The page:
Democracy Dies in Darkness

Post Politics

WikiLeaks releases thousands of documents about Clinton and internal deliberations

By Tom Hamburger, Karen Tumulty

July 22, 2016 at 4:28 PM

Presumptive Democratic presidential nominee Hillary Clinton speaks in Atlantic City, N.J. (Mel Evans/Associated Press)

As Hillary Clinton prepared to announce her 2016 running mate, a trove of nearly 20,000 emails were released by WikiLeaks on Friday, providing an embarrassing inside look at Democratic Party operations on the eve of the Democrats' national convention.

The emails from the Democratic National Committee include discussions of Clinton's chief rival for the presidential nomination, Sen. Bernie Sanders (D-Vt.); details of perks provided to party donors attending the convention; and email exchanges between party officials, journalists and others.

The emails were released with an announcement by WikiLeaks on Twitter that linked readers to a WikiLeaks page inviting visitors to "Search the DNC email database." A search box sits underneath a one-paragraph introduction:

"Today, Friday 22 July 2016 at 10:30am EDT, WikiLeaks releases 19,252 emails and 8,034 attachments from the top of the US Democratic National Committee — part one of our new Hillary Leaks series," the introduction says. "The leaks come from the accounts of seven key figures in the DNC," including Communications Director Luis Miranda (10770 emails), National Finance Director Jordon Kaplan (3797 emails), Finance Chief of Staff Scott Comer and others. The newly released emails cover the period from January 2015 through May 25, 2016.

Friday's digital document dump follows a report last month by The Washington Post that Russian government hackers penetrated the computer network of the Democratic National Committee, gaining access to an entire database of opposition research. DNC and Clinton campaign did not respond to a request for comment Friday as reporters and campaign staff began to assess the situation.

Watch more!
The Post's Ellen Nakashima goes over the events, and discusses the two hacker groups responsible. (Jhaan Elker/The Washington Post)

One email written May 5 to DNC communications director Luis Miranda from another party official suggests looking at Bernie Sanders' faith.

Related: [WikiLeaks: Democratic Party officials appear to discuss using Sanders’s faith against him]

"It might may [sic] no difference, but for KY and WVA can we get someone to ask his belief," the email from "marshall@dnc.org" says. "Does he believe in a God. He had skated on saying he has a Jewish heritage. I think I read he is an atheist. This could make several points difference with my peeps. My Southern Baptist peeps would draw a big difference between a Jew and an atheist."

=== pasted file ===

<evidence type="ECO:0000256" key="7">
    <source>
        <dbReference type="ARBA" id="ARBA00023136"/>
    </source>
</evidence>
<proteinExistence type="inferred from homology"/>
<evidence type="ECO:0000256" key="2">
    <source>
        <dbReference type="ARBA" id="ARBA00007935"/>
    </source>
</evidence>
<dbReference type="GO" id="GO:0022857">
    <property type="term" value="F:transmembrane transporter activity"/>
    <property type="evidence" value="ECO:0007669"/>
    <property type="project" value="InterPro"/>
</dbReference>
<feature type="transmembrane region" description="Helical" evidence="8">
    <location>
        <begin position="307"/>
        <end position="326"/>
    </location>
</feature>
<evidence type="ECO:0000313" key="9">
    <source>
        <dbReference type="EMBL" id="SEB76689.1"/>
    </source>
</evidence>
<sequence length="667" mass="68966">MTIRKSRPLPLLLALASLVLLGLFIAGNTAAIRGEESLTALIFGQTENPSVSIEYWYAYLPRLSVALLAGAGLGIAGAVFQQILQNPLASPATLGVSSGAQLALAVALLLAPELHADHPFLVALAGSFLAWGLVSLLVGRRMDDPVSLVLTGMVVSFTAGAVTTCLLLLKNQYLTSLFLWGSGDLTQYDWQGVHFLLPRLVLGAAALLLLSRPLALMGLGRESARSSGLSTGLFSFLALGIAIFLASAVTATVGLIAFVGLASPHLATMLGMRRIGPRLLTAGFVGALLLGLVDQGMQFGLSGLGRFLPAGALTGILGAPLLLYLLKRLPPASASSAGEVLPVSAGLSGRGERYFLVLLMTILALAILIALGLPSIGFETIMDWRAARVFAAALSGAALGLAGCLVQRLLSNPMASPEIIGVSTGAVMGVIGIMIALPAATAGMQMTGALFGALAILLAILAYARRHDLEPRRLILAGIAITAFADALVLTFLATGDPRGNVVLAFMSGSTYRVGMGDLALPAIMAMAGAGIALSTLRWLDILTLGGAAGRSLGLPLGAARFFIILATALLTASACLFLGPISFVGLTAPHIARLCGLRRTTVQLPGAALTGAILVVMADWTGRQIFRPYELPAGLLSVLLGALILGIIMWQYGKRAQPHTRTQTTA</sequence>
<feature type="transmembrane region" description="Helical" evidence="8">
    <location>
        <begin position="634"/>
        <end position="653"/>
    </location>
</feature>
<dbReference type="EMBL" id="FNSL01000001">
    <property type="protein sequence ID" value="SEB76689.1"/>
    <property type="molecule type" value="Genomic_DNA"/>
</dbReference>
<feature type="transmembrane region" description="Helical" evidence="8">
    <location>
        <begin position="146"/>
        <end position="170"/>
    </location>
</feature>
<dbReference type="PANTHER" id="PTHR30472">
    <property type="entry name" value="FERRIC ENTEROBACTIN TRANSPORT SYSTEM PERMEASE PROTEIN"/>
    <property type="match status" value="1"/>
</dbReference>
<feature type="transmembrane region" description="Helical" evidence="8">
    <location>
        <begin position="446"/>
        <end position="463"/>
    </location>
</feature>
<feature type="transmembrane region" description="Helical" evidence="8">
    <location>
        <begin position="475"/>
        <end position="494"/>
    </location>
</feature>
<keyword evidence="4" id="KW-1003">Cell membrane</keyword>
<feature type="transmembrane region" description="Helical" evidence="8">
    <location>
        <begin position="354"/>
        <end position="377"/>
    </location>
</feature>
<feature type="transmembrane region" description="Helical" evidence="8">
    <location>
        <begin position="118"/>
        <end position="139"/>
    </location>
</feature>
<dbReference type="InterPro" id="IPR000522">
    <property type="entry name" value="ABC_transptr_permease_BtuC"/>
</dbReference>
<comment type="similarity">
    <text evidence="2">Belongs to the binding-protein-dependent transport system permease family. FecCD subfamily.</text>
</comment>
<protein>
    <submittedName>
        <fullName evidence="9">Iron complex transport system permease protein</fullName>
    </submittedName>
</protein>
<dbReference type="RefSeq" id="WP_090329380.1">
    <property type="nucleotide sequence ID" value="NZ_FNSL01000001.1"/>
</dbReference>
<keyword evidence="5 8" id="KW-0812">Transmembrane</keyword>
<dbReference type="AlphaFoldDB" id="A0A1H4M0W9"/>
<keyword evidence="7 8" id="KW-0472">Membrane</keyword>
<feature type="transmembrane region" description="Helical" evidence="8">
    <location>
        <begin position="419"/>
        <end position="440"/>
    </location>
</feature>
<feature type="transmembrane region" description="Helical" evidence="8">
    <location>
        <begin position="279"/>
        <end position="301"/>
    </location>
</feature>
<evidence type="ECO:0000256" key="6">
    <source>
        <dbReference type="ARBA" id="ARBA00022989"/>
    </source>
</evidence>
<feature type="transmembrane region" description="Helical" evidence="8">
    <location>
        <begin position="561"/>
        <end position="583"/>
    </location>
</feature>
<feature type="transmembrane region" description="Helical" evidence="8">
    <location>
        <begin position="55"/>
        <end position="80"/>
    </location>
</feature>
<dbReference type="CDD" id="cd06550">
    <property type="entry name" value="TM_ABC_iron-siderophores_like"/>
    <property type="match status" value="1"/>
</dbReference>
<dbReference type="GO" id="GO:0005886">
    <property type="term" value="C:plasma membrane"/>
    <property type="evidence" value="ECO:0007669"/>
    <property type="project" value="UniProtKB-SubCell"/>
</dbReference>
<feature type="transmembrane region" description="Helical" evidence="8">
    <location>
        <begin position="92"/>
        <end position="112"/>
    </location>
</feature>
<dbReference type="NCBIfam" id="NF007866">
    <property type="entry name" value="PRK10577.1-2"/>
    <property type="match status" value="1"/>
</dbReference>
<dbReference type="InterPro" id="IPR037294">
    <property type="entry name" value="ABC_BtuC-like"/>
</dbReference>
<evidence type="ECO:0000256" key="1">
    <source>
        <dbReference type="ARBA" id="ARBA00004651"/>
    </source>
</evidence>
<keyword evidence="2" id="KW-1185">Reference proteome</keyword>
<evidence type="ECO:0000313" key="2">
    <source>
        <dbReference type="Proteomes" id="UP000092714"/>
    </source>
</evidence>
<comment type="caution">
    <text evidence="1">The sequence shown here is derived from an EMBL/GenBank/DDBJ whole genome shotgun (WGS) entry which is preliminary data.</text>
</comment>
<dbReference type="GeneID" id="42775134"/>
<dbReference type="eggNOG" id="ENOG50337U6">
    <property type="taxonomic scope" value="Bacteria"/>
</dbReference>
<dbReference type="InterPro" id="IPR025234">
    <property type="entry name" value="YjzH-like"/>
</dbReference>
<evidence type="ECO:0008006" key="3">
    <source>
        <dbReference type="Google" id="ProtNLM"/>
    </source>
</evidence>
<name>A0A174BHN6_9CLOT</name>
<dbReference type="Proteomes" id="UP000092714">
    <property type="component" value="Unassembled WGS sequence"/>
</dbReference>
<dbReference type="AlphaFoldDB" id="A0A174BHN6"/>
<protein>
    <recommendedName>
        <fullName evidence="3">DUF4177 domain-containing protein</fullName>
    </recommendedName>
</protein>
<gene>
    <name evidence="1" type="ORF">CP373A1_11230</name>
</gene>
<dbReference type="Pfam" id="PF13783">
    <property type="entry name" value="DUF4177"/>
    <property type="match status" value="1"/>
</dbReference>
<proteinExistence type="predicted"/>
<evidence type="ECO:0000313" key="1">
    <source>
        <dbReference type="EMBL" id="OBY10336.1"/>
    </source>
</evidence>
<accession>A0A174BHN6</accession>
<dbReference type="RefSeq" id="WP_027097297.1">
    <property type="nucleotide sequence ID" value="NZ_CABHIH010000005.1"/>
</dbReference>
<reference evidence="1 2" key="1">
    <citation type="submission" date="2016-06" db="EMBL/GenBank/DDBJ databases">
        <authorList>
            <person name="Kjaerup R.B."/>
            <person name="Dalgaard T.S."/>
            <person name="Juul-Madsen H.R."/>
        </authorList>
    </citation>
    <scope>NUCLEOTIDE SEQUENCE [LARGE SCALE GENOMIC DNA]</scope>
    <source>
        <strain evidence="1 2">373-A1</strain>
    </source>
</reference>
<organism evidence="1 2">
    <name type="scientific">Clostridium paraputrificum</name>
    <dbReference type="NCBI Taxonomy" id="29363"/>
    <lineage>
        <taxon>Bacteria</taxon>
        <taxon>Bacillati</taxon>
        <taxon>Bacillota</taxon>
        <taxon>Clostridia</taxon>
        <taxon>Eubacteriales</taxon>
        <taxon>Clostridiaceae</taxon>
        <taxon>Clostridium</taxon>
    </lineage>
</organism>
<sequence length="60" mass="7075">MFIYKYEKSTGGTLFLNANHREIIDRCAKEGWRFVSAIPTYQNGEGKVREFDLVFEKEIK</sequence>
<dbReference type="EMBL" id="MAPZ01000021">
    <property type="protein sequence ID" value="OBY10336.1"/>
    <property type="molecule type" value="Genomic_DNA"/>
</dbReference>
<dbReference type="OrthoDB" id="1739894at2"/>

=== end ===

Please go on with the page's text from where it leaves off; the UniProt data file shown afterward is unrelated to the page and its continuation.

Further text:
It was well known that there had been friction between the Sanders campaign and an ostensibly impartial party apparatus.

The emails detail how bitter the relationship became, as the senator emerged as a real threat Clinton — the Democratic establishment's pick — and refused to abandon his bid as it became clear she was going to win.

The release of the emails comes at a sensitive moment, as Clinton prepares to announce her vice presidential pick and the party gets ready to gather for its national convention in Philadelphia.

One of the chief imperatives at the convention will be soothing whatever resistance remains to Clinton among the party's liberal activist wing against unifying behind her.

Sanders's supporters are crucial to Democratic hopes in the fall — both for the passion they bring to the contest, and for the vast amounts of money they are capable of raising.

An email attachment from Erik Stowe, the finance director for Northern California to Tammy Paster, a fundraising consultant, lists the benefits given to different tiers of donors to the Democratic National Convention starting next week in Philadelphia. The tiers range between a donation of $467,600 to $66,800 to the DNC, or alternatively need people to bundle a minimum of $1.25 million to $250,000 from other donors.

The top tier of donors will receive priority booking at a premier hotel in Philadelphia and free tickets to major convention events and six tickets to an "exclusive VIP party," according to the document titled, "2016 Convention Packages."

Anu Narayanswamy contributed to this report.


Tom Hamburger covers the intersection of money and politics for The Washington Post.

Karen Tumulty is a national political correspondent for The Washington Post.

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